View Full Version : Retiring my Bridgeport - Deckel FP1?

01-02-2016, 02:47 PM
Well I've been putting this off much too long but it's time to get a new mill.
My BP is the poster child of clapped out mills.. but I've been hanging on.. wear
notwithstanding, its made some great parts.. I just don't have the patience for
all the workarounds anymore.

Thing is, mills aren't cheap out here.

So I haven't seen it in person, but there's a machine reseller/refurb place that
has a Deckel FP1 with a lot of bells and whistles.. no DRO, though.. am wondering
if a move to an FP1 will be difficult.

Is it true they only have 150-160mm Y travel? Granted I don't make big parts, but
it's always nice to have extra space.

I'm also getting mixed signals on what the spindle taper is. Replacing my tooling
will be a nightmare.

I could use the space I get back by downsizing -- and I plan to go have a look / kick
the tires -- but wondering if anyone has any insight / suggestions re: FP1's


01-02-2016, 03:49 PM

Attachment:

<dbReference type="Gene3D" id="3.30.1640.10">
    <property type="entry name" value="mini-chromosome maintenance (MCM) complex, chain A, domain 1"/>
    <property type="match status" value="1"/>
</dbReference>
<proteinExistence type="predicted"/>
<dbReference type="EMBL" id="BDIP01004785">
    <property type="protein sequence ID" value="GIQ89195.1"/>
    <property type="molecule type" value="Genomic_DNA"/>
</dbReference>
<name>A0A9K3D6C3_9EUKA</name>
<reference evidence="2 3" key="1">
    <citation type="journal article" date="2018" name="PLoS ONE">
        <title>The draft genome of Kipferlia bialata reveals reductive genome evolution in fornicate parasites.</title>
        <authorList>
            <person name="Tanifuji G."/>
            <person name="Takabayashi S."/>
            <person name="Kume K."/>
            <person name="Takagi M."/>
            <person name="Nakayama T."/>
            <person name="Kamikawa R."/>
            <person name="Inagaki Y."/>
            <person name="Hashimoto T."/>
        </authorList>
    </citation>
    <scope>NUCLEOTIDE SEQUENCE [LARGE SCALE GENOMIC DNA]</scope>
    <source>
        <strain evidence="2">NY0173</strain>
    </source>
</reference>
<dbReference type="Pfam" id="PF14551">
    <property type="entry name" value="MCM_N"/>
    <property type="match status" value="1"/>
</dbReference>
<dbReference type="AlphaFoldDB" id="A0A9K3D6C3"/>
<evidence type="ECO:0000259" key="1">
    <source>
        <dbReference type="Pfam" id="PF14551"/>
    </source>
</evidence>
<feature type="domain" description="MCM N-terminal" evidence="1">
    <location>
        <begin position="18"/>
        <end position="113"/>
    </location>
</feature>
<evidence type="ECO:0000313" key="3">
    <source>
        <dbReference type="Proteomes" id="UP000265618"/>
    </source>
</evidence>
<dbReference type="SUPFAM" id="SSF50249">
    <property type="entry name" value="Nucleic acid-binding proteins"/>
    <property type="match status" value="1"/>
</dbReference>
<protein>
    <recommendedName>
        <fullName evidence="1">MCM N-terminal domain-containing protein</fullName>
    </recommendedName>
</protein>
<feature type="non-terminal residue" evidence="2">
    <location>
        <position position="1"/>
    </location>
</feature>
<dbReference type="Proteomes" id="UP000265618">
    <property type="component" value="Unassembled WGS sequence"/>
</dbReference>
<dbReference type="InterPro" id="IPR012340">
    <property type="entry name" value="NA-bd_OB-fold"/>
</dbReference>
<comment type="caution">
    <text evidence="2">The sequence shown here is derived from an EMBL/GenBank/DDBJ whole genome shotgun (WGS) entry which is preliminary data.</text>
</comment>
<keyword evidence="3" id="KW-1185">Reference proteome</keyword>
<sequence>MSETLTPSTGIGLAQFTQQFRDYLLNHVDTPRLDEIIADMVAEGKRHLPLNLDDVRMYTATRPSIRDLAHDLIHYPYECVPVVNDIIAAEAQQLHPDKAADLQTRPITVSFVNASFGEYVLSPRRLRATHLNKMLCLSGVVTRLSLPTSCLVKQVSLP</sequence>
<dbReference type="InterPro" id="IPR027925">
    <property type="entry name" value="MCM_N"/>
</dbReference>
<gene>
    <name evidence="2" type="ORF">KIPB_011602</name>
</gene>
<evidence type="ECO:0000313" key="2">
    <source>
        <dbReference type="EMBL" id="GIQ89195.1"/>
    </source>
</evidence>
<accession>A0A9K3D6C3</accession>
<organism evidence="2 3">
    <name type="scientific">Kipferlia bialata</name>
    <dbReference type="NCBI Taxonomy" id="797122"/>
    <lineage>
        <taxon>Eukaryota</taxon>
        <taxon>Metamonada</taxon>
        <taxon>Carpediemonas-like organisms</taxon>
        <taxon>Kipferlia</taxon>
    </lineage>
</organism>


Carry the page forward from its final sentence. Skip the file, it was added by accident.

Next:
The older models came with either MC4 or the 40 tapper

Black Forest
01-02-2016, 05:10 PM
Tony, have you ever seen a FP1? I was shocked when I saw one the first time. They are tiny with a very low horsepower spindle.

Ohio Mike
01-02-2016, 05:34 PM
So my thoughts are its very small machine (like an American size 0 miller), potentially 60-70 yrs old and no quill. Not that any of those things by themselves are bad. Other than being a milling machine its the antithesis of a Bridgeport turret mill. It comes down to the work envelope you need and what operations you want to perform.

loose nut
01-02-2016, 05:45 PM
Sir John will want the old Bridgy, he loves them, the more worn out the better.

Isn't there anyone that rebuilds near you, might be cheaper then buying another mill.

01-02-2016, 05:45 PM
Common as *beep* machine here, either in MT4 or 40taper, nice little machines, pretty sturdy and can take quite a heavy cut without making much noise. Tooling is pretty cheep on ebay, spare parts (spindle bearings and gears) can ruin your day.

no quill.

All Deckel FP mills have a Quill :)

John Stevenson
01-02-2016, 05:56 PM
well i've been putting this off much too long but it's time to get a new mill.
My bp is the poster child of clapped out mills..


01-02-2016, 06:57 PM
Find one to look at in the flesh and look at the position of the operations cranks for all the axes, etc. IIRC the operator position is quite different from what you're used to on the BP. Not that it's an intrinsic problem, just a matter of what you're used to and where your hand moves as you machine. If you're otherwise persuaded you'll just adapt. If you're absolutely a creature of habit it could be a source of continual aggravation.

01-02-2016, 10:04 PM